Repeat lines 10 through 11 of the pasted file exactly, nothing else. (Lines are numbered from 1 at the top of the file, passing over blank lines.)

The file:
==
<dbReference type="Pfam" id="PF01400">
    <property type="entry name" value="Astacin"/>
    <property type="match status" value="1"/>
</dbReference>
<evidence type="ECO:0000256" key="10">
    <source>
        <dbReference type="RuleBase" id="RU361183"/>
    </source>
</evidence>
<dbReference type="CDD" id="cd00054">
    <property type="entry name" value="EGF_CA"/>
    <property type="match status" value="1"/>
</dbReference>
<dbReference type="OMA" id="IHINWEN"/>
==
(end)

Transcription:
<dbReference type="CDD" id="cd00054">
    <property type="entry name" value="EGF_CA"/>